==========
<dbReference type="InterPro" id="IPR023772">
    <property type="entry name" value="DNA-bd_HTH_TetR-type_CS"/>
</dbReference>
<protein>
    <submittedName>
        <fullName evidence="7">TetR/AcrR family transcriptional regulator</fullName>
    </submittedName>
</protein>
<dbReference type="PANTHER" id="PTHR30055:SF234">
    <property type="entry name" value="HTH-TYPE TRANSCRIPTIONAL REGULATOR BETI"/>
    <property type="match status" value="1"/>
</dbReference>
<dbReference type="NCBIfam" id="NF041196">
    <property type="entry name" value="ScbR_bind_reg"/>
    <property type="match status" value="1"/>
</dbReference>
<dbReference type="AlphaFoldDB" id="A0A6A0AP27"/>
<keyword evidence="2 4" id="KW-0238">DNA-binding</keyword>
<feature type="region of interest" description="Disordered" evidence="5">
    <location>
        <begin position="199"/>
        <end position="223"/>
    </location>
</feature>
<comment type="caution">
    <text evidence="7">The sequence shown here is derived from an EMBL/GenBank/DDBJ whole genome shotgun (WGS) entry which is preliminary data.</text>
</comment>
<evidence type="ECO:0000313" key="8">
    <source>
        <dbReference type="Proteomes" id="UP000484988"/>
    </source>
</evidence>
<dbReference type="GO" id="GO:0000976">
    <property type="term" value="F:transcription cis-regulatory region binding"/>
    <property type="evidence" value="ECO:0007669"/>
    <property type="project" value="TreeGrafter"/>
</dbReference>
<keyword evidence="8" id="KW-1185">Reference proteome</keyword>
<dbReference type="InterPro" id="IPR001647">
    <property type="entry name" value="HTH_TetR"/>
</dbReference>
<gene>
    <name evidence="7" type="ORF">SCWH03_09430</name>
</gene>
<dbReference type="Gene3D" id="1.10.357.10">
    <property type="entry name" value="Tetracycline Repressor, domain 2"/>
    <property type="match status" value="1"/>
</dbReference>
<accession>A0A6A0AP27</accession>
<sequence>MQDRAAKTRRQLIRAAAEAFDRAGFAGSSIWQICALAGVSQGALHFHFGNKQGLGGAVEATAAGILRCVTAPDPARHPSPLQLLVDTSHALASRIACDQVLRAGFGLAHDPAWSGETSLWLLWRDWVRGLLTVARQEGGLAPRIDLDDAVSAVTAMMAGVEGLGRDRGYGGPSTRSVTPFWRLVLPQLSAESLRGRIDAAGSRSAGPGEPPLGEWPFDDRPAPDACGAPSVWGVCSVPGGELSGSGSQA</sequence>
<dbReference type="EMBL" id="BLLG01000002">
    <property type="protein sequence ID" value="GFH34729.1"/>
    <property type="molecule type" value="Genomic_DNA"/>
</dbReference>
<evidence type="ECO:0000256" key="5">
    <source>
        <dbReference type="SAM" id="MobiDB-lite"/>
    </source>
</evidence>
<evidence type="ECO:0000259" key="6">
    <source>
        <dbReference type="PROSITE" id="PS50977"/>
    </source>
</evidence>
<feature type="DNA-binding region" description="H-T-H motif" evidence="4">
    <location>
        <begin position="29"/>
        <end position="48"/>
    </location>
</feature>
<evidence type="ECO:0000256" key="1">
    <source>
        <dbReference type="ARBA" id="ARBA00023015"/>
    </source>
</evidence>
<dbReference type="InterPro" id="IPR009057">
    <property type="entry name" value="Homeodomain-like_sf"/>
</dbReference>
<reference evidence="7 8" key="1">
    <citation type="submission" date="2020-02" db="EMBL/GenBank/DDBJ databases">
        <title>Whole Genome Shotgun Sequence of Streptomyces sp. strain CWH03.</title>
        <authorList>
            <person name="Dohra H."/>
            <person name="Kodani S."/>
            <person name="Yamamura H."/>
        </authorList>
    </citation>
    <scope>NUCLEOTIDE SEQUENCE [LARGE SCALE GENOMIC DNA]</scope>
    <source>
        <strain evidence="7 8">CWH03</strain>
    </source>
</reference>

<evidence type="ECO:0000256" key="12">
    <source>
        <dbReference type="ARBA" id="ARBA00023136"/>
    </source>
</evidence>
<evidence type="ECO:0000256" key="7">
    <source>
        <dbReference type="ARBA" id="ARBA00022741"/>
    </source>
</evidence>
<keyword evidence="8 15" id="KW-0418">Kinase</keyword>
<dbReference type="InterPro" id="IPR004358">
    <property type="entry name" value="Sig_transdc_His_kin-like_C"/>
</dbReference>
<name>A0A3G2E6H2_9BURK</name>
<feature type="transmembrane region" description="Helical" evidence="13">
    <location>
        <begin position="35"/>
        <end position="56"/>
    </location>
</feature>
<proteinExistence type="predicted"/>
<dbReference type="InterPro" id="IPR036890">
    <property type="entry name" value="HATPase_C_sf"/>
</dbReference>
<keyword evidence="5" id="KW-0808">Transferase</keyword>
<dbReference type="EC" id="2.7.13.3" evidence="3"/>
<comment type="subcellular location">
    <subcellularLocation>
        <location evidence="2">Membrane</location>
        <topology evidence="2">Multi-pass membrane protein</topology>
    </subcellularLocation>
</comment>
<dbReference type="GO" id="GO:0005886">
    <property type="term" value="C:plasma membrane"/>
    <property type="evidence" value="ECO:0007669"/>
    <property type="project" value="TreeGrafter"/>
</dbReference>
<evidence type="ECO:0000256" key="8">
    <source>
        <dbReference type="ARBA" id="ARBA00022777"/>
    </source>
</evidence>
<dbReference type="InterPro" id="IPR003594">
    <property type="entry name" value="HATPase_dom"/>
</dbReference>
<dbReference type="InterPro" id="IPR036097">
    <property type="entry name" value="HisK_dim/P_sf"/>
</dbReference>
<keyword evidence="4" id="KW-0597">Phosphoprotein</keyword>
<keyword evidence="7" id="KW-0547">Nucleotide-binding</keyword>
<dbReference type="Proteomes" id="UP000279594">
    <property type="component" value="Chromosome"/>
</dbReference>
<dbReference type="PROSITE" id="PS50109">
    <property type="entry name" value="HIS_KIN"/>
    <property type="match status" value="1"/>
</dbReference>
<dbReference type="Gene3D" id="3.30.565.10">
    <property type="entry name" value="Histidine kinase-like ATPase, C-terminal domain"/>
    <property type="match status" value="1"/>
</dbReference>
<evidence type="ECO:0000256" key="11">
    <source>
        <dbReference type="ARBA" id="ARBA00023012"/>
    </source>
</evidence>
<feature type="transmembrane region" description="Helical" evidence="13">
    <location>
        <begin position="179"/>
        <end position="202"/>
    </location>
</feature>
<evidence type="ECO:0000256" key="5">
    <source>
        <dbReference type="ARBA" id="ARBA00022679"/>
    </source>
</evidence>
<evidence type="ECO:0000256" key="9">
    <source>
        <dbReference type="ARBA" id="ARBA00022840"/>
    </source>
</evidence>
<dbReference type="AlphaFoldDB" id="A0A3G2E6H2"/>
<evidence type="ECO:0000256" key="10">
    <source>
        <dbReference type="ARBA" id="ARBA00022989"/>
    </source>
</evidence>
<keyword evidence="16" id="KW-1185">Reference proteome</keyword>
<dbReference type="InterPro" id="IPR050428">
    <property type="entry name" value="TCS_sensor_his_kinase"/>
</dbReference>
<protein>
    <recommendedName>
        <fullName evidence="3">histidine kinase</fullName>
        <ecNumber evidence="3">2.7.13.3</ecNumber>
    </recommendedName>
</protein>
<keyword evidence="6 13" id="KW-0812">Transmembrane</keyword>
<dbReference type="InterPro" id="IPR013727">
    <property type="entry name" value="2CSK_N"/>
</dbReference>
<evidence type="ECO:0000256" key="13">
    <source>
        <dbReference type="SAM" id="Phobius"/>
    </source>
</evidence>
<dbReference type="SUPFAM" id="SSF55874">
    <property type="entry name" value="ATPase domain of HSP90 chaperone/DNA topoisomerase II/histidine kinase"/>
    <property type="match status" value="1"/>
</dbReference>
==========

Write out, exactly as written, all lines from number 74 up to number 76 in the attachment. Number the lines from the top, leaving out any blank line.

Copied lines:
    </source>
</evidence>
<dbReference type="InterPro" id="IPR009057">